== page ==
It's all set to happen between 10 and 15 September: that's when TU Delft and VU University Amsterdam's Human Power Team will be making a bid to break the world cycling record, currently at 133 km/ hour. Last year Velox's recumbent cyclist Sebastiaan Bowier came excruciatingly close with 129.6 km/ hour.
According to team leader and Mechanical Engineering student Paul Denissen, this year Velox2 may go even faster: "If conditions during the race week are favourable, chances of that are good as the Velox2's air resistance is even lower than that of its predecessor." The students replaced the windshield of the super streamlined bicycle by two minute cameras and made the pedal mechanism oval in order to further sharpen the nose.
The full team will depart from Schiphol on 2 September, setting course for the site of Battle Mountain in Nevada (US). Between 10 and 15 September the teams aiming to challenge the world record have one of the straightest tracks at their disposal. In addition to students of TU Delft and the VU University Amsterdam, the team has two cyclists: recumbent cyclist Sebastiaan Bowier and former world skating champion Jan Bos.
New pedal mechanism
The cyclists have undergone intensive training in the last few months under the supervision of Human Movement Sciences students from VU University Amsterdam. They had to master an entirely new pedalling technique due to the Velox2's far sharper nose. The inner space leaves no room for 'circular' pedalling. The TU Delft students designed a pedalling system that requires the cyclist to pedal in the shape of an elongated oval.
"I think we're ready for it. Actually what I'm most worried about is my own teammate Sebas", jokes former world champion Jan Bos. "He's incredibly strong and we've been driving each other pretty hard in the past six months. But that's okay because we've both come out faster." But the team will be watching the current world record holder Sam Witthingham with interest. According to Sebastiaan, "I think he got a real wake-up call last year. His record was unbroken but, for the first time in years, he didn't cycle the highest speed during the record races. I bet he's been training hard".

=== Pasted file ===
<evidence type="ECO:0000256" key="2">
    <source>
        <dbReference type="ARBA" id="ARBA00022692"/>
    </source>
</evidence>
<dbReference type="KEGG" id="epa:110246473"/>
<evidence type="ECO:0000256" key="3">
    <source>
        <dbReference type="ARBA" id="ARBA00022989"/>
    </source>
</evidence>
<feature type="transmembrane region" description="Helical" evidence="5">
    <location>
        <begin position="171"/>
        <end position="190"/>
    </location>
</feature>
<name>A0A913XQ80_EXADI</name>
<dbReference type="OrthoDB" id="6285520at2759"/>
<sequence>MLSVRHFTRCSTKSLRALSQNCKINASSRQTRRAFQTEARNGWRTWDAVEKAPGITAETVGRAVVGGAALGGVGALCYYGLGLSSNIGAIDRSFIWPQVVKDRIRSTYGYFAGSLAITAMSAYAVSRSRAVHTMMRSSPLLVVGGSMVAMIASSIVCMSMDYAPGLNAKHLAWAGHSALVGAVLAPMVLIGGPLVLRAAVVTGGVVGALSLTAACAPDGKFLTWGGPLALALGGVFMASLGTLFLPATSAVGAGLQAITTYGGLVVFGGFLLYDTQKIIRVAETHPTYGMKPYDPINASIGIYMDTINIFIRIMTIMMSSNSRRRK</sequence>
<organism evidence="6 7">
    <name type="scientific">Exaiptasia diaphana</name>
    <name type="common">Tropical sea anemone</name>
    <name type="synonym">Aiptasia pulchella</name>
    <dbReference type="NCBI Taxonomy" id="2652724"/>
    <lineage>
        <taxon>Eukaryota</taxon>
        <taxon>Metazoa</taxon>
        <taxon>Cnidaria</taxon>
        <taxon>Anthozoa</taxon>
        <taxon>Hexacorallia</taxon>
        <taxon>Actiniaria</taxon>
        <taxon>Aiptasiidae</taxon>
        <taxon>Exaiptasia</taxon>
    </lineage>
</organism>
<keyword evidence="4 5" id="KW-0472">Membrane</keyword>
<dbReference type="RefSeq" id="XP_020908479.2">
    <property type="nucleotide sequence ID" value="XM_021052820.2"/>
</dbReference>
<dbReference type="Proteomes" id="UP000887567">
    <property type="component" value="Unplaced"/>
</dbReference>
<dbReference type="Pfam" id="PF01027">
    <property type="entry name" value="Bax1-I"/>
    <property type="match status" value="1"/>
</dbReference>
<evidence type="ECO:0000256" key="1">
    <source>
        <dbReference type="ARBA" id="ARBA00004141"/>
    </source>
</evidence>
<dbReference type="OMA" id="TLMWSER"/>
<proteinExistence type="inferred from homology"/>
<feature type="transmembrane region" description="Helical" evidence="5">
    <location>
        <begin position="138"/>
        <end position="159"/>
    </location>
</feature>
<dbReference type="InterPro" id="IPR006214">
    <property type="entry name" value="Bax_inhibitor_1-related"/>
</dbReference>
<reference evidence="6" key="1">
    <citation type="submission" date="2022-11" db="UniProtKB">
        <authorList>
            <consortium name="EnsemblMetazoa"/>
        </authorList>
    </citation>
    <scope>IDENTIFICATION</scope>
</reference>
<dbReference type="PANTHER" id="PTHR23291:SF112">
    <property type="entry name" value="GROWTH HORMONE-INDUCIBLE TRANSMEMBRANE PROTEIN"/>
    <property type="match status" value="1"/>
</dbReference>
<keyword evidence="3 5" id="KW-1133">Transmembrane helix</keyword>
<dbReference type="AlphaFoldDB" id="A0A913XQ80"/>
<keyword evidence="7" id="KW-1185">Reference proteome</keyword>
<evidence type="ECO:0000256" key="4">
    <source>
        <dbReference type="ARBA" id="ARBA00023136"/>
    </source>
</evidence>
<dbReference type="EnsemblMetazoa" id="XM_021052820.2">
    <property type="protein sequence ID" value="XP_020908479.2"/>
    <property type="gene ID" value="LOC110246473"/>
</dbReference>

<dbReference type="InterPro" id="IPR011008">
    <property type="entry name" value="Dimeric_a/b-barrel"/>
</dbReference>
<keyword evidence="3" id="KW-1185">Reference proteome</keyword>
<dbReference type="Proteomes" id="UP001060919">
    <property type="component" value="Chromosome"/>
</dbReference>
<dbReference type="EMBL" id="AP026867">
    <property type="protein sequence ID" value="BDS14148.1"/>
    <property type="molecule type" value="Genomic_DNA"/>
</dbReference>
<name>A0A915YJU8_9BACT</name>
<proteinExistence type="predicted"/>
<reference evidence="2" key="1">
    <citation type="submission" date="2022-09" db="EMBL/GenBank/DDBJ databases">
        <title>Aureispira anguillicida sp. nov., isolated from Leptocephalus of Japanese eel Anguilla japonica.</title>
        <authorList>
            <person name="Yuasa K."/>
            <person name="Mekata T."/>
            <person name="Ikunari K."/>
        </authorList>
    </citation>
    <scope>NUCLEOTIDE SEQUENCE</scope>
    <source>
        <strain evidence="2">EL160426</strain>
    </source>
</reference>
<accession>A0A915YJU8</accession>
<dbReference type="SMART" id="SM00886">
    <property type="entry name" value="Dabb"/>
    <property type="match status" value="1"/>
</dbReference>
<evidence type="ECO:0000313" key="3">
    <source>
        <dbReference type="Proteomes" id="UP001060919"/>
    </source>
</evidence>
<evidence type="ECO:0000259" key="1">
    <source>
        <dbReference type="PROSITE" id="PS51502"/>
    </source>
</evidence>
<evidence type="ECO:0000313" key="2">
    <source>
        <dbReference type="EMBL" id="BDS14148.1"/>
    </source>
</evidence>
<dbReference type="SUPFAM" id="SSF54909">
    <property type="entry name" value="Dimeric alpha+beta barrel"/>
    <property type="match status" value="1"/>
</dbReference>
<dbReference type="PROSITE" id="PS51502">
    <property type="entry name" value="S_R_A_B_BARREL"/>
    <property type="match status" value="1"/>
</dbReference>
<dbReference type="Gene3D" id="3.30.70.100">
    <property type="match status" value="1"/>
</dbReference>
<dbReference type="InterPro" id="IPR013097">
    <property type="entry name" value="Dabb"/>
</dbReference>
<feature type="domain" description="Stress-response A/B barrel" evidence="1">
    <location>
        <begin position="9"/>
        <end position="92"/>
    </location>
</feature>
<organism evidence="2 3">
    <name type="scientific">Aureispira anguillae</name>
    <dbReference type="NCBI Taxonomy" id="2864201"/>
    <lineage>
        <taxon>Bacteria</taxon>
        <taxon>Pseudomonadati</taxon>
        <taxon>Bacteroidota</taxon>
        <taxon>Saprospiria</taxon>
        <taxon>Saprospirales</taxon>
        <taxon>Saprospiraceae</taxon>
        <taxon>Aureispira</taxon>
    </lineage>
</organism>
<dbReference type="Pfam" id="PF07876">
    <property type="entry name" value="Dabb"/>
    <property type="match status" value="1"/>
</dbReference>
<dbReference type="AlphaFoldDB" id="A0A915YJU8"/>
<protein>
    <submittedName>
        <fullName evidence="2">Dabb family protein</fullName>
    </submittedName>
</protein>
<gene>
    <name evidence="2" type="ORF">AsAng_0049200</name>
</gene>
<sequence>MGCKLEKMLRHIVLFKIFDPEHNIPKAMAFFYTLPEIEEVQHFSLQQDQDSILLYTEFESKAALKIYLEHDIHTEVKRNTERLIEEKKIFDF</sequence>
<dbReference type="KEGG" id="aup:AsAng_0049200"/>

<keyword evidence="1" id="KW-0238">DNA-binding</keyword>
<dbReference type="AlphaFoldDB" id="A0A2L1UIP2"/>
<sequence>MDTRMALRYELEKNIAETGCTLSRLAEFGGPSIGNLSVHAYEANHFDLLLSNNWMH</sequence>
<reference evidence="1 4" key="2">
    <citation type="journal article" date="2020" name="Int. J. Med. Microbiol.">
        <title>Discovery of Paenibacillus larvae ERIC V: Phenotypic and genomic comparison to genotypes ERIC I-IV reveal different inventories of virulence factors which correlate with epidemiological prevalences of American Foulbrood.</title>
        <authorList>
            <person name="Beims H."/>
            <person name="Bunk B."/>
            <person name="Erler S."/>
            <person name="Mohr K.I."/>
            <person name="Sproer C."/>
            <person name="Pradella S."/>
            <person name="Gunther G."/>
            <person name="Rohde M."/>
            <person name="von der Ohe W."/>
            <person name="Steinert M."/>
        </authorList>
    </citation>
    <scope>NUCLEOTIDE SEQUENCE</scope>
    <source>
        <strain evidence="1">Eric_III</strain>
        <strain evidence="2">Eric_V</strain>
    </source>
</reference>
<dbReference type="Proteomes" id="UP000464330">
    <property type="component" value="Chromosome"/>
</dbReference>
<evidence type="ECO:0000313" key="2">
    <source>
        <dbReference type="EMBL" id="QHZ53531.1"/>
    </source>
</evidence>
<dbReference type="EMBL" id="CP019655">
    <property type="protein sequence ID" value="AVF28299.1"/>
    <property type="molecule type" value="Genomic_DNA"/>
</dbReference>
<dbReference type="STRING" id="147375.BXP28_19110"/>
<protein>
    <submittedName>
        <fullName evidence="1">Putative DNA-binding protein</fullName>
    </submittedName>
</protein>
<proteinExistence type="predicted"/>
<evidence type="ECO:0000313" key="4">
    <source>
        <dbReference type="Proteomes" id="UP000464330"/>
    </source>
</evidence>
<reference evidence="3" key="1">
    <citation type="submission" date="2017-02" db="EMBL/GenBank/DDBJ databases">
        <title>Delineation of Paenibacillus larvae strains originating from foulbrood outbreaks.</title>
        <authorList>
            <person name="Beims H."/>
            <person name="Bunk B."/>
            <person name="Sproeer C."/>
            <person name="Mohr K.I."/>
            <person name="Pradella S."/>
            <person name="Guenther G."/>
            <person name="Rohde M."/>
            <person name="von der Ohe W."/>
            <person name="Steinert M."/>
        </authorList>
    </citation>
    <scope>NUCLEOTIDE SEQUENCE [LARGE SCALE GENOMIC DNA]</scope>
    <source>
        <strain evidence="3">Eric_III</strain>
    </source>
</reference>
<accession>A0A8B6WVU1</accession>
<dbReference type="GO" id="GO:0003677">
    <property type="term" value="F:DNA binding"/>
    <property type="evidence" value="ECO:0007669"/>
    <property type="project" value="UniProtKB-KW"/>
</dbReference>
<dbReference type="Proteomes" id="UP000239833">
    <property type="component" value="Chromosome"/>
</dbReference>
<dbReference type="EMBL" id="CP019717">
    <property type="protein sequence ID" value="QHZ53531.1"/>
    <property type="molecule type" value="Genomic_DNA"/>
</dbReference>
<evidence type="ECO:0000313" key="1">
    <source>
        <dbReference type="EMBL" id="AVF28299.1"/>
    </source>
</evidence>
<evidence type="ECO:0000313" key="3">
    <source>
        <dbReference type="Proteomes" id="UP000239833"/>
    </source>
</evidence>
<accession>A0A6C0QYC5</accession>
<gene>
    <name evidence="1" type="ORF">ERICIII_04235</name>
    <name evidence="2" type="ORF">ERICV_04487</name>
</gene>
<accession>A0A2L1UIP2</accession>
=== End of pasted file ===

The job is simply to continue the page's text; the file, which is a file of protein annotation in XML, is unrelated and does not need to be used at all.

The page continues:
Battle Mountain, Nevada
Each year the cycling teams are given the opportunity to achieve record speeds along a straight section of road in Battle Mountain, Nevada. "It's a fantastic stretch of straight asphalt that's almost 10 km long", explains Mechanical Engineering student Paul Denissen. "Cyclists have eight kilometres to accelerate and their speed is measured during the last 200 metres. That leaves almost two kilometres to slow down to a halt and you need every inch of that." The record races take place in the early evening: "That's when conditions are usually best. The wind often dies down and humidity is low. In conjunction with a height of approximately 1500 metres that gives you the most favourable conditions", says Paul. "But of course nature is never entirely predictable. Last year the wind was not really doing what we wanted it to so hopefully that will be better this year."
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